This book had potential, but never quite reached it. I've enjoyed many of the author's other books, but this book lacked maturity. The heroine was too young and too American for the decidedly British hero. The narrator did a good job with what she had.
Overall I was disappointed. Poor plot.
The premise of this story sounded good. However it didn't quite work. I had a few issues with the storyline itself, so I'll start there.
I'll start with the plot holes: There was the lack of police procedure. The womans laptop is shown as being looked through for evidence, yet the police leave it to be stolen? I highly doubt that's procedure. Same with the laptop that belonged to the murder victim.
Then there was the way emails were talked about as if they could only be accessed by the person's personal computers. I don't know about you, but my email account can be logged into from any computer!
I'm sure there were more plot holes, but those are the ones that stuck out like a sore thumb for me.
Then there is the overall story. It turns out not to be one thing or another. Is it a thriller, or is it a romance? The thriller part doesn't work for me for the reasons mentioned above. The romance doesn't work because honesty there are huge amounts of time spent comparing 'perfect teeth', and 'straight noses'. With that happening it rapidly becomes boring and repetitive. So much so that I ended up forwarding the story just to check who was to blame for the murders. I guessed that easily as well. Again, not enough plotline to stop you from guessing who the bad guys were. It was pretty obvious.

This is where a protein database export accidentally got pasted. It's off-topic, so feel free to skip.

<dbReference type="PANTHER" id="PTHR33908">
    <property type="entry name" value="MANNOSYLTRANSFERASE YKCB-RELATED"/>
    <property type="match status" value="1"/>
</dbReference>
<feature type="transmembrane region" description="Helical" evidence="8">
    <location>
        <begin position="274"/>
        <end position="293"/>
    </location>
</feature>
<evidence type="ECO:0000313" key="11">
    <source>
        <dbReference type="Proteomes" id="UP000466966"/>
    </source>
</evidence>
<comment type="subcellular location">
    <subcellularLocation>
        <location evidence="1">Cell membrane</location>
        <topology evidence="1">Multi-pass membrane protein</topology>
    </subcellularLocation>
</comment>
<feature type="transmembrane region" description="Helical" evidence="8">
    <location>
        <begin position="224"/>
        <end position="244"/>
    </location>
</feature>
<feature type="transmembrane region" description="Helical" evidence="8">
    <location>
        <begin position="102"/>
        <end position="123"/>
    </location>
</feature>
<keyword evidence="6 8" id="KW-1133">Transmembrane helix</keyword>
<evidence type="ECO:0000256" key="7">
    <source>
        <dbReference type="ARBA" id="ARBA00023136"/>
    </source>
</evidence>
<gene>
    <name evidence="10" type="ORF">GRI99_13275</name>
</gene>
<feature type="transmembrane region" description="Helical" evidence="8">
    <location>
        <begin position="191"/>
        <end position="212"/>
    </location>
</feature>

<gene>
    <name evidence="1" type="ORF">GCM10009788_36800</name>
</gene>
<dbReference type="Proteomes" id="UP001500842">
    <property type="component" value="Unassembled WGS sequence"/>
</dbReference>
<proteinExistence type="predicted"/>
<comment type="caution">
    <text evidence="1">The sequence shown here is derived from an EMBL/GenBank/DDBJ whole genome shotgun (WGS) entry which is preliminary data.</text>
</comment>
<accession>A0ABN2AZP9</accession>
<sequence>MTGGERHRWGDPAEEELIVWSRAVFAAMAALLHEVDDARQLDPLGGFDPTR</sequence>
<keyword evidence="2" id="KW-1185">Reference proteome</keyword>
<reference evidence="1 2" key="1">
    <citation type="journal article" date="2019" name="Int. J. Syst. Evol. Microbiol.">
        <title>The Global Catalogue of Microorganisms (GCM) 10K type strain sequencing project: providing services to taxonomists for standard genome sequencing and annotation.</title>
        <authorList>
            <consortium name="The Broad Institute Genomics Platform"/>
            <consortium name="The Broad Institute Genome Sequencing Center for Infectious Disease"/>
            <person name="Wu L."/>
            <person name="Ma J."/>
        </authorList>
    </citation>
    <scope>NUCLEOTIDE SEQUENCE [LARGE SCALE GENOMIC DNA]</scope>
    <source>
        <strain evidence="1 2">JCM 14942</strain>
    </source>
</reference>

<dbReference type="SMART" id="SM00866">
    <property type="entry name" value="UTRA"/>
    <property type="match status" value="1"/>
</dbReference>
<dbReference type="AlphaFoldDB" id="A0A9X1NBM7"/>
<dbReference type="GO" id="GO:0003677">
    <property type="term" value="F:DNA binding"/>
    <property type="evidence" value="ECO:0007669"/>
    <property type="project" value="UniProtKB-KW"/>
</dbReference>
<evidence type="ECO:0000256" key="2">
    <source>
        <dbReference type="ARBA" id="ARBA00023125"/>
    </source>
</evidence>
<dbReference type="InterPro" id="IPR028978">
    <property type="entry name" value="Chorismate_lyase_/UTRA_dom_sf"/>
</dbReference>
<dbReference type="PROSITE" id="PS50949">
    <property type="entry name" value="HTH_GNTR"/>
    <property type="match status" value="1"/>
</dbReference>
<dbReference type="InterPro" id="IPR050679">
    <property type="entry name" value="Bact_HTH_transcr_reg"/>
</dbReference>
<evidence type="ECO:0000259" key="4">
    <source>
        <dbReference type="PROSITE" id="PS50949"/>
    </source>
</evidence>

Then there was at least one factual error. These always put me off faster than any poor storyline. Like I said I ended up fast forwarding to the end of the story, so there could have been more. For an author who has either spent time in the UK, or researched the UK, they talked about the American not wanting to drive in the UK because of being on the wrong side of the road - and because they never grasped the concept of kilometres - seriously? You got something as basic as the way the UK measures its driving distance and speeds wrong? The UK use the same measurements as the US. Always has used miles and mph! If the woman had been Canadian then I might have understood the comment. There were a lot of things that had been got right, but it only takes one major mistake to ruin the whole thing.
That concludes the worst of the storyline issues I had.
Onto performance. Actually, to start with I really wasn't sure about the narrator. I'm used to hearing American narrators so that wasn't the problem. I'm still not sure quite what it was about the narrator's voice that bugged me, but I was surprised to find I warmed to her. Like many Americans, the English accent wasn't terribly good. But the reverse is also true. Very few British actors/actresses can manage a decent American accent. With that in mind, I knew it would be unfair to be critical of that problem. Overall the narrator was the one thing that saved the story for me, and kept me listening long after I would have normally given up!